Coronavirus: The disastrous consequences of Turkish media's transformation

Until March 11, Turkey was “coronavirus free,” according to the AKP government. However, the government was very likely covering up cases in order to curb public unrest and save the tourism sector.

Turkish President Recep Tayyip Erdogan attends a meeting with Russian President Vladimir Putin in the Black sea resort of Sochi, Russia, 22 October 2019 (photo credit: SERGEI CHIRIKOV/POOL VIA REUTERS)
Turkish President Recep Tayyip Erdogan attends a meeting with Russian President Vladimir Putin in the Black sea resort of Sochi, Russia, 22 October 2019
(photo credit: SERGEI CHIRIKOV/POOL VIA REUTERS)
The world has been grappling with a momentous coronavirus pandemic. By downplaying and censoring the facts, some leaders dramatically contributed to the spread of disease. China, for example, deliberately delayed informing the world about the severity of the outbreak, which led to a catastrophic failure in containing the virus.
By imposing more censorship over already-censored information channels, Iran, another authoritarian state, has become another major epicenter of coronavirus that has claimed thousands of lives. Putting further pressure on the media, the Justice and Development Party (AKP) government in Turkey has followed the footsteps of China and Iran in censoring information about the prevalence of the virus.
Until March 11, Turkey was “coronavirus free,” according to the AKP government. However, the Turkish government was very likely covering up coronavirus cases in order to curb public unrest and save the tourism sector, which is critical for the survival of the already ailing economy.
In one example, two journalists were arrested due to their reporting about coronavirus cases at a local hospital. Overall, censoring the real figures on the coronavirus epidemic led the Turkish people into not taking the coronavirus threat seriously, which eventually led the virus to spread exponentially. Turkey has been experiencing one of the sharpest increases in coronavirus cases.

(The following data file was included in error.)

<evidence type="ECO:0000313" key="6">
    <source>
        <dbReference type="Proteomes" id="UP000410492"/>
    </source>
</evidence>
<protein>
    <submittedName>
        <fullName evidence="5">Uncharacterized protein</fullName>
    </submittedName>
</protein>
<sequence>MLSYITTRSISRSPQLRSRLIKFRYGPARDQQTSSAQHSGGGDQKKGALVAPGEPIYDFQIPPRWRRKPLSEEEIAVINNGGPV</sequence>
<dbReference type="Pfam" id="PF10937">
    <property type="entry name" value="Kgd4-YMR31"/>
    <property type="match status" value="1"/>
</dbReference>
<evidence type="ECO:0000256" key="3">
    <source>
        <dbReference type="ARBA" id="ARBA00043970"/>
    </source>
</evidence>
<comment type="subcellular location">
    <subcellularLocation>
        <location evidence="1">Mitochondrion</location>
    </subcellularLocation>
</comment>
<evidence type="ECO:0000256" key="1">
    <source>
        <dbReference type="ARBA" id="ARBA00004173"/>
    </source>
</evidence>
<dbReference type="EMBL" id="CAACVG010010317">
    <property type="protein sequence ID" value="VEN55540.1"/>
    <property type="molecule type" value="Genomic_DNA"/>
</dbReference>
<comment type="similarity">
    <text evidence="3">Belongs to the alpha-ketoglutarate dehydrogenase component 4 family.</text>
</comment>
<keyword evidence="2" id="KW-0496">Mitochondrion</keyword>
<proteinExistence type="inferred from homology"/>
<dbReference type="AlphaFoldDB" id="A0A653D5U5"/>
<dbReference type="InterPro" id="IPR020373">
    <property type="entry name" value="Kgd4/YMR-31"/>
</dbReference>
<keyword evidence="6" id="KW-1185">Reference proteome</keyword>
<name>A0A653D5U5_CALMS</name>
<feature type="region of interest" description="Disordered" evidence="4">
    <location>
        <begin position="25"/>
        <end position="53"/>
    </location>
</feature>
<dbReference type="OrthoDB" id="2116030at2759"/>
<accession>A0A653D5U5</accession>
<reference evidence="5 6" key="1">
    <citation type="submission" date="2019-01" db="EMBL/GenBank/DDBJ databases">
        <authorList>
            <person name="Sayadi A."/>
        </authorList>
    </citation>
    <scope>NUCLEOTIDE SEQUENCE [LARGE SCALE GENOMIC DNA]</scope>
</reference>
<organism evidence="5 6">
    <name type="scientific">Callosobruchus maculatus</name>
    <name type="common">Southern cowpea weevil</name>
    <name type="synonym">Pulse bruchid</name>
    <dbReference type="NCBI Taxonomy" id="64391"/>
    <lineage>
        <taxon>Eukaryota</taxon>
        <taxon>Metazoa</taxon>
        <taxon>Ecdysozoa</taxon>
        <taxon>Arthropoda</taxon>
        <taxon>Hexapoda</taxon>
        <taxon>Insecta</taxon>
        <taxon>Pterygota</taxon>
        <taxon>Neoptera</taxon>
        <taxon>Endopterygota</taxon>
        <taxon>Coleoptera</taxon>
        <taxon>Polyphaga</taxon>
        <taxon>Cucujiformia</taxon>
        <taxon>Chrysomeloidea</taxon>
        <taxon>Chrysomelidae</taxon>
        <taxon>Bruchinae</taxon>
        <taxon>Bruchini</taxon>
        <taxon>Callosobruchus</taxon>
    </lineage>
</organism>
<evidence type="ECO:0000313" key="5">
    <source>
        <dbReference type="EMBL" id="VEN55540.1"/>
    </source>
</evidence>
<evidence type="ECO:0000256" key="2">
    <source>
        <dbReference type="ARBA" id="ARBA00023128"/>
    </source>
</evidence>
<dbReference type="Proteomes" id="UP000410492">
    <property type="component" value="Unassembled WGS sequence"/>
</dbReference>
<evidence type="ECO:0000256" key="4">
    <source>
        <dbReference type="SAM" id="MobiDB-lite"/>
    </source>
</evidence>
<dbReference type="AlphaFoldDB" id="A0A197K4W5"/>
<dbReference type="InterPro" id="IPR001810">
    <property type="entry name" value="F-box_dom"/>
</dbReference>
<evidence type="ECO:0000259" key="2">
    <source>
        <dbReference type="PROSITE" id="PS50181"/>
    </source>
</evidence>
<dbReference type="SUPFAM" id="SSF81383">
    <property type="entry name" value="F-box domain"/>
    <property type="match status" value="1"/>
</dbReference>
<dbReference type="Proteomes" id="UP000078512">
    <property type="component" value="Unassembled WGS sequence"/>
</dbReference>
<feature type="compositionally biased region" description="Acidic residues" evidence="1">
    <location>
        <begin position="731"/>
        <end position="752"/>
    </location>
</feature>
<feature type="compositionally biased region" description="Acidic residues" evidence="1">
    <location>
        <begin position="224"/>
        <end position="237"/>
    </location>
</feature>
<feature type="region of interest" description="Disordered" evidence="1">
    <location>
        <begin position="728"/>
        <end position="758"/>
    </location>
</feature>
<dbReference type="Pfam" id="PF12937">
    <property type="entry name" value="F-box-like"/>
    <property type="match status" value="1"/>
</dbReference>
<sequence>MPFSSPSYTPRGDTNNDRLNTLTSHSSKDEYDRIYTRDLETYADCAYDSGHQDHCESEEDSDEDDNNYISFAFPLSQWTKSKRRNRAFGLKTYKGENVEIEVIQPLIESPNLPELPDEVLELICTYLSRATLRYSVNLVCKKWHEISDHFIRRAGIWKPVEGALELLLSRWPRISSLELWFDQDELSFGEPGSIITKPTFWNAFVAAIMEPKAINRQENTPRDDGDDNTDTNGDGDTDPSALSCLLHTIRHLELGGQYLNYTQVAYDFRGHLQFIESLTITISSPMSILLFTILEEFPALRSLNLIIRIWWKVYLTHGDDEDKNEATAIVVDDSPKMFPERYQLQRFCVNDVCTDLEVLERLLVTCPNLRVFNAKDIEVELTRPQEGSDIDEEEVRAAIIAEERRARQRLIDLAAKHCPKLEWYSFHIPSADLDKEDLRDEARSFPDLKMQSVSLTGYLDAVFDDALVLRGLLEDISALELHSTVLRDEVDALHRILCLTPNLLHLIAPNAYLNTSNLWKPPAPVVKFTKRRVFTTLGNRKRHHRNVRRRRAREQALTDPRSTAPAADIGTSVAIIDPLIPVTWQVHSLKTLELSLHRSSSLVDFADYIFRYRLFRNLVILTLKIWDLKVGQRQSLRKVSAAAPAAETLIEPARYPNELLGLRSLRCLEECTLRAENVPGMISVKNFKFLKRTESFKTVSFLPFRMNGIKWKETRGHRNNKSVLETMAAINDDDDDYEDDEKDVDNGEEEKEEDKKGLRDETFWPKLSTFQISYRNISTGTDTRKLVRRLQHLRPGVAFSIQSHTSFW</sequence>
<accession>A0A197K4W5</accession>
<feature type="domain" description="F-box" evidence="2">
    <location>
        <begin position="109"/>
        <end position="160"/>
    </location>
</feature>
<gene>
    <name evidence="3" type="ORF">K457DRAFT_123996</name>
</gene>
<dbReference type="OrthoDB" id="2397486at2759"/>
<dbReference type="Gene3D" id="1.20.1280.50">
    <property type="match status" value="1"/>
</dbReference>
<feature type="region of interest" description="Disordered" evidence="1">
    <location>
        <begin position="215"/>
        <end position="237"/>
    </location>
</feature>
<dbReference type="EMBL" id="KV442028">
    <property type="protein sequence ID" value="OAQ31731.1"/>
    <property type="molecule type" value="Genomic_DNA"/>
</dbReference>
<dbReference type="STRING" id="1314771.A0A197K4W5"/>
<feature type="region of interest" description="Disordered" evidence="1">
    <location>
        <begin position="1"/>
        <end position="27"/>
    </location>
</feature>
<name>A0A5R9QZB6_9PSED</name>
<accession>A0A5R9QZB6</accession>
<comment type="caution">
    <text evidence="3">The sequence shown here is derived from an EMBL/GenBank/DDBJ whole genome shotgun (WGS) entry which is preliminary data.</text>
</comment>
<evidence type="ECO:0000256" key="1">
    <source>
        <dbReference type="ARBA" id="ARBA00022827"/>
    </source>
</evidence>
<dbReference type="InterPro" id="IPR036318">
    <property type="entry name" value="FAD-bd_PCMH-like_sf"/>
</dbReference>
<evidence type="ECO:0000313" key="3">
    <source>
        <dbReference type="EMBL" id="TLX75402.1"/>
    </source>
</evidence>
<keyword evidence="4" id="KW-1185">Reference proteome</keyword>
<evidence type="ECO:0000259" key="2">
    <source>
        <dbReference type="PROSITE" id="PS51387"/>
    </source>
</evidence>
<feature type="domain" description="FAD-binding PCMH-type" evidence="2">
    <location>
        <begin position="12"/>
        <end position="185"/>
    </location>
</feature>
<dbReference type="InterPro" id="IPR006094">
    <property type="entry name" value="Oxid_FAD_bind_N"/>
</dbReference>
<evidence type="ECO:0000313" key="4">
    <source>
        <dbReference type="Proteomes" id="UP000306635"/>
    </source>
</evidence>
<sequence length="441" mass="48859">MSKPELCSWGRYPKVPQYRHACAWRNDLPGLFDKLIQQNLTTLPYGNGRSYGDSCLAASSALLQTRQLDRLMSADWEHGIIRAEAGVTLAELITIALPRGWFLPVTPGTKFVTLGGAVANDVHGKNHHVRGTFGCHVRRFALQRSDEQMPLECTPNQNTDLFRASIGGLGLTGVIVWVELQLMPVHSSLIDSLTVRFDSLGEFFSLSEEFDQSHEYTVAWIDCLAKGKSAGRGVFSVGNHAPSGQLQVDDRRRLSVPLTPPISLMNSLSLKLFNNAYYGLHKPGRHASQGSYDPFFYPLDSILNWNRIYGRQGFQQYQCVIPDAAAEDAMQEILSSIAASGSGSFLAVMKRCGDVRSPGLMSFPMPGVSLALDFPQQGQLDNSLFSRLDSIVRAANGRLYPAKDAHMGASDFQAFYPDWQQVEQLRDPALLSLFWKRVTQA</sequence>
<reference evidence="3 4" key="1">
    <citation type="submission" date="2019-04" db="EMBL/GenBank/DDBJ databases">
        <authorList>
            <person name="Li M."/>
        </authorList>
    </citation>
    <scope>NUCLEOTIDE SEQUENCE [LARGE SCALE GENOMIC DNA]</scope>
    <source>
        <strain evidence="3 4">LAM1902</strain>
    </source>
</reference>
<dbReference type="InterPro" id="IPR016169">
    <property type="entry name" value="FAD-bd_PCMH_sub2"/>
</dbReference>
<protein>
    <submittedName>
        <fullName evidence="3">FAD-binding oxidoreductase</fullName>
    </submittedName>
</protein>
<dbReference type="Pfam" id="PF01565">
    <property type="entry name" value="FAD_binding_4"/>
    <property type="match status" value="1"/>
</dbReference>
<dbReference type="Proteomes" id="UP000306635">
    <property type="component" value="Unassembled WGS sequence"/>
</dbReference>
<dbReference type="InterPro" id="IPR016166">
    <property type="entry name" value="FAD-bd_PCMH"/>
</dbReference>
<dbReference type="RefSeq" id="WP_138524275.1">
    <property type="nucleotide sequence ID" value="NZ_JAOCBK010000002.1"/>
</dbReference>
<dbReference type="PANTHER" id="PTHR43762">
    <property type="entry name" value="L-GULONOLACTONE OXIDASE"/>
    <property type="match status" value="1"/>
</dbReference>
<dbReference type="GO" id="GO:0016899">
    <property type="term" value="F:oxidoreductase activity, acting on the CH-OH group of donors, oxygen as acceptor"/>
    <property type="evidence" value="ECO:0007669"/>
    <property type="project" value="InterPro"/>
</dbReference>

The ongoing dire circumstances once again reminded us of the importance of a free press and access to critical information. Turkey’s shift from democratic principles to autocratic principles and media censorship has to a large extent been driven by President Recep Erdogan’s authoritarian tendencies, which are given their fullest expression as a consequence of the deep corruption within his inner circle.
During his tenure in office, Erdogan has established a vast patronage network based on his family members and web of loyalist politicians, bureaucrats and businessmen. This reciprocal relationship brought more power, influence and wealth to everyone in the loop.
With this cadre of sycophants safely under his thumb, Erdogan knew that he also had to control political discourse and public opinion to remain in power. along with bringing the independent media under his control.
Erdogan’s plan involved a three-pronged strategy: purchase media outlets through corruption and graft schemes; force the owners of independent media outlets to sell to pro-government conglomerates; and unlawfully and forcefully take over other media outlets by appointing state trustees.